In March 2017, Speaker Paul Ryan announced that the House would not vote on the American Health Care Act (AHCA) because it appeared there was not sufficient support to pass the legislation. Members of the conservative House Freedom Caucus opposed the bill because they felt it did not do enough to repeal the Affordable Care Act (ACA). However, some moderate GOP members were concerned with the bill’s impact on coverage.
Following the legislative setback, Republicans are attempting to determine their next steps. Accordingly, White House officials on April 3, 2017, met separately with moderate and conservative Republicans to discuss potential changes to the ACA repeal legislation that may open the door to reviving the bill. White House officials floated proposals that would allow states to request waivers to opt out of the ACA's community rating provision, which prevents insurers from charging sick consumers high premiums and the essential health benefits provision, which mandates coverage across ten broad categories.
On April 6, 2017, the House Rules Committee advanced another provision in an impromptu meeting. The Committee voted 9-2 to adopt an amendment that creates a risk-sharing fund. The amendment was offered by Gary Palmer (R-Ala.) and David Schweikert (R-Ariz.), members of the Freedom Caucus, and would establish a $15 billion Federal Invisible Risk-Sharing Program from 2018-2026. The program is modeled after Maine’s invisible high risk pool. In practice, Maine’s pool functioned like a hybrid of a reinsurance program and a high-risk pool. It operated like a reinsurance program in that it helped cover claim costs for individuals with high medical claims in the market. It operated like a high-risk pool in that it only targeted a subset of individuals based on specific conditions.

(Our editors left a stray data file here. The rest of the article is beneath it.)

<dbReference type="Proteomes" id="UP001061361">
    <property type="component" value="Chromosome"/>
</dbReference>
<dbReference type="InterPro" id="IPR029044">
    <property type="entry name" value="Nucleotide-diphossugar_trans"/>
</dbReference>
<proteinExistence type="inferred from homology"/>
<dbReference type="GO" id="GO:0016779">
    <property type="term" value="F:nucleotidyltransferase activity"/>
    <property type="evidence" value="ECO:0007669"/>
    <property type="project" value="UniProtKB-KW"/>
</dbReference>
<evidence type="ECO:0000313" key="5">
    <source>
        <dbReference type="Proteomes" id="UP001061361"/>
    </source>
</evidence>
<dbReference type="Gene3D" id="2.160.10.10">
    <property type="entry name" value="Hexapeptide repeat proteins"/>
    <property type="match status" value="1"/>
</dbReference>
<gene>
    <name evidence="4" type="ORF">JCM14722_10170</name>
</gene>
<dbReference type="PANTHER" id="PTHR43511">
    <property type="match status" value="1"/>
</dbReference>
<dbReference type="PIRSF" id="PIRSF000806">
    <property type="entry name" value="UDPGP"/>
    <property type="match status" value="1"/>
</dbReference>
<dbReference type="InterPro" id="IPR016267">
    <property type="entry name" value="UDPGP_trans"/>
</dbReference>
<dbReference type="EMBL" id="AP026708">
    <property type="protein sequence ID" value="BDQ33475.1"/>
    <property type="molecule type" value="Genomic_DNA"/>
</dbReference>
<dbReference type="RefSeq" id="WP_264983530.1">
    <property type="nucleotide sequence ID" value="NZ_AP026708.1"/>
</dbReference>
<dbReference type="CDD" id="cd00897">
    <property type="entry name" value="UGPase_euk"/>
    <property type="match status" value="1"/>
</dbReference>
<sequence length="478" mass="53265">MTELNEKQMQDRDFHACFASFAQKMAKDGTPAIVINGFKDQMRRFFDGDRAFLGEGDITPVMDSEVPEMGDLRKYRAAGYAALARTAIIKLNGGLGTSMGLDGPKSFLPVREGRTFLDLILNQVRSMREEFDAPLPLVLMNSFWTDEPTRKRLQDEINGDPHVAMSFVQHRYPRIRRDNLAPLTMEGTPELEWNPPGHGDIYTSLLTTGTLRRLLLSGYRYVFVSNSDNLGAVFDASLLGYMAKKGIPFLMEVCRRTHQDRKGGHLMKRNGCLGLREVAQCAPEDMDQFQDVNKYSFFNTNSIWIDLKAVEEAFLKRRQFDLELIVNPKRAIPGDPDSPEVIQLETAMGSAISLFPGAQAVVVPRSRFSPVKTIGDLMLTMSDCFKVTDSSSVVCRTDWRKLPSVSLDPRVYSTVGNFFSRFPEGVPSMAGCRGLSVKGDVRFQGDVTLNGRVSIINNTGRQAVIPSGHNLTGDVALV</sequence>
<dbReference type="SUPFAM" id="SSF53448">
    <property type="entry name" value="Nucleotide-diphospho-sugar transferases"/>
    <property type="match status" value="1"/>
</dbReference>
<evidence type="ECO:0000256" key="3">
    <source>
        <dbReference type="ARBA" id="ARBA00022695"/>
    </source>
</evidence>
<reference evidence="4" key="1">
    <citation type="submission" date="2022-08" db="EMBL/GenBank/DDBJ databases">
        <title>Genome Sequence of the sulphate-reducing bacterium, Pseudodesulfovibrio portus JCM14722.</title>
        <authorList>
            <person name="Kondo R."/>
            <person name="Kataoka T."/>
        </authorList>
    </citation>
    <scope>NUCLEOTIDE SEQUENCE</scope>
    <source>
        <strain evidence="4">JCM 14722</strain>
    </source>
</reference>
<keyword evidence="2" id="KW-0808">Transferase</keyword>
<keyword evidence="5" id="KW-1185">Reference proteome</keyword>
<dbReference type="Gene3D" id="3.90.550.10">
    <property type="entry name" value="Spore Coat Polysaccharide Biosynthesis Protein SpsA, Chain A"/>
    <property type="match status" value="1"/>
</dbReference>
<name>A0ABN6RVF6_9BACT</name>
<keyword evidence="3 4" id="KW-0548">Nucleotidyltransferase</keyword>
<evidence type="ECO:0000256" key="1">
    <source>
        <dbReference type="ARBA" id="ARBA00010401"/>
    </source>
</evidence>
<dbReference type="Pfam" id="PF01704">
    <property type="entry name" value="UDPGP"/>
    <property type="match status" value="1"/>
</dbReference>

The Palmer/Schweikert amendment is a bit vague and the structure of it applies only to prospectively-identified eligible individuals, which arguably leaves insurers with tail risk for non-eligible high-costs cases. The risk-sharing program would run as a federal program for the first three years and then states would take over. The amendment also gives the Secretary of Health and Human Services (HHS) considerable discretion on how the program would advance.
Congressional staff and relevant committees will continue to work on the bill during the upcoming two-week congressional recess. The House GOP path forward is still unclear but leadership remains committed to addressing the ACA. A spokeswoman for Speaker Ryan indicated this morning that Ryan “would not hesitate to bring people back from recess, if there is a path forward.” In the interim, lawmakers are also discussing administrative changes to the ACA as well as discussions on other key health policy issues.